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Privilege of Parenting Paperback – December 14, 2011


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Product Details

  • Paperback: 442 pages
  • Publisher: Pop The World (December 14, 2011)
  • Language: English
  • ISBN-10: 0984625755
  • ISBN-13: 978-0984625758
  • Product Dimensions: 8 x 5.2 x 1 inches
  • Shipping Weight: 1.2 pounds (View shipping rates and policies)
  • Average Customer Review: 4.8 out of 5 stars  See all reviews (11 customer reviews)
  • Amazon Best Sellers Rank: #871,844 in Books (See Top 100 in Books)

Editorial Reviews

About the Author

Bruce Dolin, Psy.D. is a licensed clinical psychologist practicing in Beverly Hills, California. With a BA from University of Michigan, an MFA from NYU and a doctorate from California School of Professional Psychology, "Privilege of Parenting" is a synthesis of what Bruce has learned in life, in two decades of clinical experience in work with children and families ranging from group home children, consulting at private schools and working in private practice and as the parent of two boys. He lives in Studio City, CA with his wife of 20 years, Andrea Alsberg, a film curator, their sons Nate and Will and also their rescued bulldog-boxer, Agnes.

More About the Author

Dr. Bruce Dolin is a licensed clinical psychologist with a private practice in Beverly Hills where he sees individuals, couples and families and has a sub-specialty of working with parents in the service of their children's well-being. Bruce has a BA from the University of Michigan, an MFA from NYU and a doctorate from the California School of Professional Psychology. With nineteen years of clinical experience, Bruce draws on a wide range of theoretical perspectives to align with clients to think deeply and work pragmatically to achieve tangible results.

While Bruce (like many of us in his generation) may indeed ask himself, as David Byrne so lyrically suggests, "How did I get here?" He finds himself to be a psychologist in LA, inspired by a passion to support parents in the service of all our collective children--this is where he has decided to plant his flag, so to speak, in an attempt to occupy his own life and our collective situation with as much heart, soul and authenticity as he can muster.

As for the story of his story:

Upon leaving NYU Grad film school in 1986, the doors of Hollywood initially appeared to open for Bruce Dolin (quickly getting an agent, getting TV directing work and writing work), but while he found the god of luck his constant companion, it was mostly bad luck.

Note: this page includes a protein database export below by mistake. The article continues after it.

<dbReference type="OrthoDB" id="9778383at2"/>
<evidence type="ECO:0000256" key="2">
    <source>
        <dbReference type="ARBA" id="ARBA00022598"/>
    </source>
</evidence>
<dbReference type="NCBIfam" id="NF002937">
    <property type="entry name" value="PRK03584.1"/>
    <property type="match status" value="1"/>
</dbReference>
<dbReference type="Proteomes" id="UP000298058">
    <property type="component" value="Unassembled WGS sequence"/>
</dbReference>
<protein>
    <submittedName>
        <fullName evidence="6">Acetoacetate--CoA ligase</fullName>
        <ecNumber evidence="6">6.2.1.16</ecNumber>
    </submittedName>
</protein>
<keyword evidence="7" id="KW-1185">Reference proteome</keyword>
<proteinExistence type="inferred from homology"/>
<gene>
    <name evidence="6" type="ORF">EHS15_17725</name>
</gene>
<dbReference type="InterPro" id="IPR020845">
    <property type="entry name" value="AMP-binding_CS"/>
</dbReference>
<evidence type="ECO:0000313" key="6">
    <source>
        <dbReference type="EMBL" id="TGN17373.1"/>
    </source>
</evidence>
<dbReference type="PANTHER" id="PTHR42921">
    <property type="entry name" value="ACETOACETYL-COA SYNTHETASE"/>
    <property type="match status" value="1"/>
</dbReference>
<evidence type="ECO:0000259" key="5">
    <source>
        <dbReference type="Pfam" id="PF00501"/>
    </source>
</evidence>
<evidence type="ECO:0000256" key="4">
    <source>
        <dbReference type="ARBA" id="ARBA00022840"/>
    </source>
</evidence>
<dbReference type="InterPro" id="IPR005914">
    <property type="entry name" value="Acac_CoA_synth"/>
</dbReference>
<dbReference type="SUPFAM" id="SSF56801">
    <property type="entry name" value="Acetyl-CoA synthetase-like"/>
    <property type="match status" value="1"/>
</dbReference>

He gets a writing gig the week the writer's strike hits; he adapts a Martin Amis novel ("London Fields") but the producer insists on holding out for Stanley Kubrick (who, although alive at that time, never directed a movie he did not write; the agent came close to strangling her); Vin Diesel loves an action movie he wrote, but he's not yet a star and the agents don't see him as star material--they go out to all the studios with a star they already represent and everyone yawns. The capper comes when Dolin gets a job writing an ill-fated action movie with Andy Garcia and private financing... which is a green light until the financier is tragically killed in an avalanche.

In a town where one can die of encouragement, Dolin had to admit that the universe was not particularly encouraging him.

Realizing that he could never afford the amount of therapy it would take for him to survive in Hollywood, he decided to become a therapist--a job that's easier than directing because you get to sit, and easier than writing because you don't have to be alone all day.

While he might have pictured an "Ordinary People" sort of cushy office, armed with his doctorate Dolin ended up in the trenches of non-profit mental health--working with severely emotionally disturbed group home kids (while, along with his wife, raising a couple of little kids of his own). Subsequently Dolin consulted at a private school and built a practice in Beverly Hills. Along the way he found himself thinking about the universal things that matter to parenting across all sorts of divides of race, culture, socio-economics and pathology.

He also picked up a yoga practice along the way.

Realizing that he'd developed writing skills along the way, and with clarity about Hollywood and its being a bad fit with him (producers often told him things like, "you should move to Europe, that's where they make the sort of films you write."), Dolin decided to write a parenting book meant to help parents stop reading self-help parenting books and instead learn to think deeply and trust their own instincts.